Researchers at Rice University and China's Tianjin University have used 3D laser printing to fabricate centimeter-sized graphene objects. The team has demonstrated the making of graphene foams from non-graphene starting materials, in a method that could reportedly be scaled for additive manufacturing applications with pore-size control. The process is conducted at room temperature, without the need for molds. The rather unusual starting materials are powdered sugar and nickel powder.
3D laser printers work differently than the more familiar extrusion-based 3D printers, which create objects by squeezing melted plastic through a needle as they trace out two-dimensional patterns. In 3D laser sintering, a laser shines down onto a flat bed of powder. Wherever the laser touches powder, it melts or sinters the powder into a solid form. The laser is rastered, or moved back and forth, line by line to create a single two-dimensional slice of a larger object. Then a new layer of powder is laid over the top of that layer and the process is repeated to build up three-dimensional objects from successive two-dimensional layers.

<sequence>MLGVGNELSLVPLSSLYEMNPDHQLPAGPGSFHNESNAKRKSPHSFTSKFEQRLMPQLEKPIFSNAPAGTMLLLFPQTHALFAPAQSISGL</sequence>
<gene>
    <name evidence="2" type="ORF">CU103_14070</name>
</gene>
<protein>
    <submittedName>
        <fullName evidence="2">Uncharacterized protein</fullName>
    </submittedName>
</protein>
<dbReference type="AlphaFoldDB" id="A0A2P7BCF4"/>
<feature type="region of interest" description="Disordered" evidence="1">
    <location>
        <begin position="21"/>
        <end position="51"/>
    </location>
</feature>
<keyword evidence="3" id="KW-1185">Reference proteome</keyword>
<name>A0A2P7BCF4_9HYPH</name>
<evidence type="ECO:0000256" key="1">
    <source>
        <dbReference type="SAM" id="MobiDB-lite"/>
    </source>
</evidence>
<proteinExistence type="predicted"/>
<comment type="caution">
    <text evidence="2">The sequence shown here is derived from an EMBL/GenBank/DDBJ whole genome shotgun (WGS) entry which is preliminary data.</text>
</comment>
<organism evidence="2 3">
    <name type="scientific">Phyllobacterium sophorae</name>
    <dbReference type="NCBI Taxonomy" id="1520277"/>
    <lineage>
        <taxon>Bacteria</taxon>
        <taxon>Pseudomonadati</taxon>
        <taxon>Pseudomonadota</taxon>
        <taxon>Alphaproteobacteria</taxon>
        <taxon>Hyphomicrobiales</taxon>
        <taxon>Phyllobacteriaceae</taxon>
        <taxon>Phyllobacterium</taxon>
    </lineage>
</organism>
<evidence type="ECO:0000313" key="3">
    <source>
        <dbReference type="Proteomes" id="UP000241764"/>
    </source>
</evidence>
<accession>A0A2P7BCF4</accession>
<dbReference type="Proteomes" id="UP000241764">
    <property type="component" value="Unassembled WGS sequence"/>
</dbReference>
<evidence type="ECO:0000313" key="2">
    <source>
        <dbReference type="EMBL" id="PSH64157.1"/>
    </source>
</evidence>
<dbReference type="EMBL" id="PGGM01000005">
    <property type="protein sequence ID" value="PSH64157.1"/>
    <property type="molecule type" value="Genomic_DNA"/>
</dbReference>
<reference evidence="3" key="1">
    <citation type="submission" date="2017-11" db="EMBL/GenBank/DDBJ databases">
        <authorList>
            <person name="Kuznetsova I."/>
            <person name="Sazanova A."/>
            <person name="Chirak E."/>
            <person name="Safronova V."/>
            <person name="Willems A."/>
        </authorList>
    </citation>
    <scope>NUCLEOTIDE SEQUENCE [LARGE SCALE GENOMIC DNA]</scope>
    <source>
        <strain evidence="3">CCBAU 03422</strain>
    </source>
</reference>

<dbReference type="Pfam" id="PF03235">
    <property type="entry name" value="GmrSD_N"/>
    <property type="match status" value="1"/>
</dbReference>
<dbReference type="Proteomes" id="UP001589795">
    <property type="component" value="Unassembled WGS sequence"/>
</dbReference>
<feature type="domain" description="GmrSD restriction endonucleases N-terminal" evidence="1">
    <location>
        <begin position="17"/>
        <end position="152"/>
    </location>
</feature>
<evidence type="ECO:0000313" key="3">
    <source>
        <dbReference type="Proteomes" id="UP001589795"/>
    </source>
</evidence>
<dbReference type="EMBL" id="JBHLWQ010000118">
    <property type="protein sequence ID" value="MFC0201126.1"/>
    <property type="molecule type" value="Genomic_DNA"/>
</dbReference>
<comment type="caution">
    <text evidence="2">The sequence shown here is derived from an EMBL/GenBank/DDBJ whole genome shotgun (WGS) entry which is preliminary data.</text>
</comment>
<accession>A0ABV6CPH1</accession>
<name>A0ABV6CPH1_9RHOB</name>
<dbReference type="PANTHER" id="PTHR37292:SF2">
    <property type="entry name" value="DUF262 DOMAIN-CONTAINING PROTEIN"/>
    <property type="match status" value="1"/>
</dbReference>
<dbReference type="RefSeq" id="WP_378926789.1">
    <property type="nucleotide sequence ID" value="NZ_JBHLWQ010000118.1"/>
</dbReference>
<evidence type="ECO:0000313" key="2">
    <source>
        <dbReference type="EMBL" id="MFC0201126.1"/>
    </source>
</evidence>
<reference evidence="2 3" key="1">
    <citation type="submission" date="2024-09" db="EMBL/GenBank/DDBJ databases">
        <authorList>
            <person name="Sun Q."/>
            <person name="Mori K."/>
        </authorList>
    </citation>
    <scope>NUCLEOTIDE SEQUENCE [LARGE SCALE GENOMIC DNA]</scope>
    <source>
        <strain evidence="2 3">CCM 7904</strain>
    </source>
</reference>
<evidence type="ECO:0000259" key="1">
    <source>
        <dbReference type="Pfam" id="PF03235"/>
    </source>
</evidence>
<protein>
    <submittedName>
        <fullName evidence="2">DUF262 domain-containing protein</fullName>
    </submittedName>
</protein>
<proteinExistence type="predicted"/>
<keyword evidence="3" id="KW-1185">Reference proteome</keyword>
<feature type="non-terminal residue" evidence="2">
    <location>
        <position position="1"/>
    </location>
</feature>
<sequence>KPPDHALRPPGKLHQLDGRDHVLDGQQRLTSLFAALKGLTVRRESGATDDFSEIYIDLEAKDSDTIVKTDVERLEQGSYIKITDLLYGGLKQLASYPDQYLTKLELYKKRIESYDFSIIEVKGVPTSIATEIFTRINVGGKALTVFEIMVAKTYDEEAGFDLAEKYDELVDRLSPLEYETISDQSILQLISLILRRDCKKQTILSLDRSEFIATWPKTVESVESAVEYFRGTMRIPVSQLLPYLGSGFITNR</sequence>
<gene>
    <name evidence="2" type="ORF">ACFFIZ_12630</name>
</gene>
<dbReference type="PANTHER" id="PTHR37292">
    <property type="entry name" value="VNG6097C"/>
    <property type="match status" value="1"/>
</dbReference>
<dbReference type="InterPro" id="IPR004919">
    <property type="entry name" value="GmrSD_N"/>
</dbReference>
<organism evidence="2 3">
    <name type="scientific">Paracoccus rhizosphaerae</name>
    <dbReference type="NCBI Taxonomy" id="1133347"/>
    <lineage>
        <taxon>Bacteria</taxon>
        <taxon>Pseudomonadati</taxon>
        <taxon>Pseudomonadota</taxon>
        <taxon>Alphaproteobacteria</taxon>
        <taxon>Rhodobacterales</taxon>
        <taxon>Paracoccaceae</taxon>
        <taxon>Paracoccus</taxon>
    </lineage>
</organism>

The new Rice process used a commercially available CO2 laser. When this laser was directed at the sugar and nickel powder, the sugar was melted and the nickel acted as a catalyst. Graphene formed as the mixture cooled after the laser had moved on to melt sugar in the next spot, and the team conducted a study to find the optimal amount of time and laser power to maximize graphene production.
The foam created by the process is a low-density, 3D form of graphene with large pores that account for more than 99% of its volume.
"This simple and efficient method does away with the need for both cold-press molds and high-temperature CVD treatment," said co-lead author Junwei Sha, a former student in Tour's lab who is now a postdoctoral researcher at Tianjin. "We should also be able to use this process to produce specific types of graphene foam like 3D printed rebar graphene as well as both nitrogen- and sulfur-doped graphene foam by changing the precursor powders."